Rafiee Ghani



It’s about feeling. I want to create an enclosure for intimacy. They are fruits and palms in the tropical set-ups. However, I am not painting melons or mangoes. I am painting my“feeling” about melons and mangoes. I am not composing “roomscapes”. I am using juxtaposition of forms and colours to bring about that mood in an enclosed space. Having delicate and beautiful things so close, we tend to overlook it. I want to rearrange it. Making it more visible and so that we can stop and look around us. And I always want it to be like a folk song, whether it’s joy or sorrow, definitely beautiful. I imagine the light and express it.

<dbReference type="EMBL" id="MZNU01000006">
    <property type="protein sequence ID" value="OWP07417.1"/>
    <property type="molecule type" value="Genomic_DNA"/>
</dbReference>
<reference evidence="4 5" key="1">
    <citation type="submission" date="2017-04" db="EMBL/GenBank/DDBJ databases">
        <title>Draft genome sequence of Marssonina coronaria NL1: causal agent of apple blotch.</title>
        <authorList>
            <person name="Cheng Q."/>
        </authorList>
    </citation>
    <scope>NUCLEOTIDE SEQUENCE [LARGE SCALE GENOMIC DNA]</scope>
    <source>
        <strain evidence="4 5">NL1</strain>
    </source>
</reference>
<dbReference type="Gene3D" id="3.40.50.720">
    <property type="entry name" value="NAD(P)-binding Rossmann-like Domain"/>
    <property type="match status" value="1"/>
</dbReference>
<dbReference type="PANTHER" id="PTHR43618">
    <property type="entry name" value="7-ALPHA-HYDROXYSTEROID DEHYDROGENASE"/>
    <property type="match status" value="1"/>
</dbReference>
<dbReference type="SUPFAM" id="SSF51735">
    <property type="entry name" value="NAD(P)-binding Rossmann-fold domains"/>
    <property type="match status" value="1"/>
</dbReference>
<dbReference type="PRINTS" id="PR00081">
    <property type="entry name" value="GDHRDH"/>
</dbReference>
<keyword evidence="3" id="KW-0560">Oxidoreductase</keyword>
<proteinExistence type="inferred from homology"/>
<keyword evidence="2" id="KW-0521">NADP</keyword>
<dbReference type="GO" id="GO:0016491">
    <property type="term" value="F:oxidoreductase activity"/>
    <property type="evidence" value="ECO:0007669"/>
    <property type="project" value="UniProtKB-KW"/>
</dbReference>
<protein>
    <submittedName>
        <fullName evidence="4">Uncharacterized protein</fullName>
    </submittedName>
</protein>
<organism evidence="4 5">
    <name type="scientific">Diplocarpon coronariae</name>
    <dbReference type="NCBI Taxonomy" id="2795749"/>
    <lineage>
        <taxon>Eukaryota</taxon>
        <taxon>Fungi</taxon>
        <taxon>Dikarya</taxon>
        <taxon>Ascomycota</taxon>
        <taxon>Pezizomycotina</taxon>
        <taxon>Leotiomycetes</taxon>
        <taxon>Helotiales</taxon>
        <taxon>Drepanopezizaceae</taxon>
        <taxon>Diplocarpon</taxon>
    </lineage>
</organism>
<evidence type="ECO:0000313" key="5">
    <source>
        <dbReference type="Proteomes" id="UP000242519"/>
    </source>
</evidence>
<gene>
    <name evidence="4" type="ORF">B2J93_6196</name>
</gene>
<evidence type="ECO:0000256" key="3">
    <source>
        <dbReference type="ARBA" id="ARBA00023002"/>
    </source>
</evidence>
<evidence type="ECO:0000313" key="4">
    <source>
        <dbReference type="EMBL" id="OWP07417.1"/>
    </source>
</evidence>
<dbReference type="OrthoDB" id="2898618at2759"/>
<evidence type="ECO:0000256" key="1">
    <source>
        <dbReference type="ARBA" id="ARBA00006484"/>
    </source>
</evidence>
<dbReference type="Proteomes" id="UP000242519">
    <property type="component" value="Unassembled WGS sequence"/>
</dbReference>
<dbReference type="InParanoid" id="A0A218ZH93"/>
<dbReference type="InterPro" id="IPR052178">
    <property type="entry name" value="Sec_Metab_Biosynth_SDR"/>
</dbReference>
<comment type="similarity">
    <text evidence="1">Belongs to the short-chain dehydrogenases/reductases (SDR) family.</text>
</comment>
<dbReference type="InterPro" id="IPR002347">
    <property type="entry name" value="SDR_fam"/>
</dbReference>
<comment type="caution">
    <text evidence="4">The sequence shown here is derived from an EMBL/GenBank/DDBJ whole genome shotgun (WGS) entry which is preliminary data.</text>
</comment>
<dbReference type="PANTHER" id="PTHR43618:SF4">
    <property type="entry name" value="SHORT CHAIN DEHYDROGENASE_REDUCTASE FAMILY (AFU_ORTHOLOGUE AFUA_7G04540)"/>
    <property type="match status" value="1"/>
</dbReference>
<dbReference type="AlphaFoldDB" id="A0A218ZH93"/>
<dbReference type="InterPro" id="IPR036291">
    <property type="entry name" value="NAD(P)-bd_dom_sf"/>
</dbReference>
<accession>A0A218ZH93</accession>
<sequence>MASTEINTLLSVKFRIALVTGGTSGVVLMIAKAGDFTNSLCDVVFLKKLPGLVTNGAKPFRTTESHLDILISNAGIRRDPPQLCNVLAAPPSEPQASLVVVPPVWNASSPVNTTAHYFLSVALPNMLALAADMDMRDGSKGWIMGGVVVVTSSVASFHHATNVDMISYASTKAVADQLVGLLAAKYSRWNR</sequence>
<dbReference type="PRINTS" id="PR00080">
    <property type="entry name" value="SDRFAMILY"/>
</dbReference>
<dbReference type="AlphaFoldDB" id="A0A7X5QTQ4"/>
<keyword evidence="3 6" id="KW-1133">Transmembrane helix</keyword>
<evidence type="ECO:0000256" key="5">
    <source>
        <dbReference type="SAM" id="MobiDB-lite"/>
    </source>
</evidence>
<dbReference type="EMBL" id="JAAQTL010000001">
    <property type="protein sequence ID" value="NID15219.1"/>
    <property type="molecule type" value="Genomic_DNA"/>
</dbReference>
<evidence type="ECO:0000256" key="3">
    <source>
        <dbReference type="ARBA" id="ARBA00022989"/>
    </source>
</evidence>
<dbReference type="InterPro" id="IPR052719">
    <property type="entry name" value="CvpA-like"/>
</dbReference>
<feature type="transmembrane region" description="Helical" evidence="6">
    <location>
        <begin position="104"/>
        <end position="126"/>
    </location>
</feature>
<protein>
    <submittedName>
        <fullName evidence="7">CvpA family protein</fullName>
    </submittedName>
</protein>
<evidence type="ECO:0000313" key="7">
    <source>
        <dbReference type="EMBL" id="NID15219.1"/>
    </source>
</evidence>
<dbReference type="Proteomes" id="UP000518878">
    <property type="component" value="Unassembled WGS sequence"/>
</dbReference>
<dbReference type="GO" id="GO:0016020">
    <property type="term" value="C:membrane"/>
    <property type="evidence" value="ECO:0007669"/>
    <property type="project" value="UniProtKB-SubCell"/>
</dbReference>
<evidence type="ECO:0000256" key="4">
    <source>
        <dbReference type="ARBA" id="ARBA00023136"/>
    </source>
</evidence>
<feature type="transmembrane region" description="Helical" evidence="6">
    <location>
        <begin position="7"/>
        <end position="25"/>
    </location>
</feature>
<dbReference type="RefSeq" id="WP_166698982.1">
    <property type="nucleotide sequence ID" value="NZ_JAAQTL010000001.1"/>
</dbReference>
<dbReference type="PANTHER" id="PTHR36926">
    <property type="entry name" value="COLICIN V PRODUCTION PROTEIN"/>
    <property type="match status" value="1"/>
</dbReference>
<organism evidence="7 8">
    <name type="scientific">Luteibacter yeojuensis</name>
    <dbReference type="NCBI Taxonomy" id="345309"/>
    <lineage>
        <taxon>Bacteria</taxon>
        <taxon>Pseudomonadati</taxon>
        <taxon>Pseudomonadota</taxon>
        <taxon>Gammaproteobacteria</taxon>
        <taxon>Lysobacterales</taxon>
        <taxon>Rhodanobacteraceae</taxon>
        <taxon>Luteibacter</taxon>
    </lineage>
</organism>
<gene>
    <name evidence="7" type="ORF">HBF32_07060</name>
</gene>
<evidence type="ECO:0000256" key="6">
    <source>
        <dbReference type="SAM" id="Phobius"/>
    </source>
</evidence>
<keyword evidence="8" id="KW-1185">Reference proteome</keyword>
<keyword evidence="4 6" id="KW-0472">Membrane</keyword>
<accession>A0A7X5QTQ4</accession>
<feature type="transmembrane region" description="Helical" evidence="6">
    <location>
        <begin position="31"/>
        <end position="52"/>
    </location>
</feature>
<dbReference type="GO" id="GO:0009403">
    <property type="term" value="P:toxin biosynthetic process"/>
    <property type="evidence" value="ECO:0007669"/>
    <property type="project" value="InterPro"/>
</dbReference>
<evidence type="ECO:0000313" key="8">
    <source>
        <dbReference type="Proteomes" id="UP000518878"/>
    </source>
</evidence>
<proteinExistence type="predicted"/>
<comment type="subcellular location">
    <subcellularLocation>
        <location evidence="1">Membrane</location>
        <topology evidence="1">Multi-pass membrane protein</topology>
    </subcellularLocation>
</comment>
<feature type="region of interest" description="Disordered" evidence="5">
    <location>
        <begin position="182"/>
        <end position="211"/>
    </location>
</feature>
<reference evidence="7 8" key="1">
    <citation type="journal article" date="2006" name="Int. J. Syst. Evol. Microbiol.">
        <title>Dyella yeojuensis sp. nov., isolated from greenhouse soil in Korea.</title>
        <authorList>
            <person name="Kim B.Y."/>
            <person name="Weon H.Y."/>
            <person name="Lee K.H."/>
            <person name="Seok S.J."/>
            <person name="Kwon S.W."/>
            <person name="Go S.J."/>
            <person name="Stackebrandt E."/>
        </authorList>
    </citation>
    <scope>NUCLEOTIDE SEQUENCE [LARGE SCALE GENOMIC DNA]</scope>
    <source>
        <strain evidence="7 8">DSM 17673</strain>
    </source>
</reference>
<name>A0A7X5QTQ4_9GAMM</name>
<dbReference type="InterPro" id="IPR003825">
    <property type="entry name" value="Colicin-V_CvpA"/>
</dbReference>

The child that sometimes appear in the paintings are to represent the sufferings of the children in war-torn countries. They are my children and they your children. I am not making a report on war-crimes. I am not justifying any. I am trying to paint how a child has suffered and yet he seeks freedom and peace.

I imagine happiness and express it. I want the play of shapes to dance in the viewer’s eyes. And when it does I want to capture it. It’s like a piece of music frozen in time. People always ask what does it mean? I say don’t concern yourself with the meaning. The key to appreciate modern contemporary art is to put meaning aside. See how the paintings affect you. Does it play in your eyes or does it go deeper? It’s about the “mood”. People listening to Tchaikovsky never ask what the meaning is. People listening to Bob Marley never ask why he shook the world from that small Caribbean Island. They just felt it. Meaning will come when your eyes cannot leave the paintings and the paintings are beginning to shout at you.


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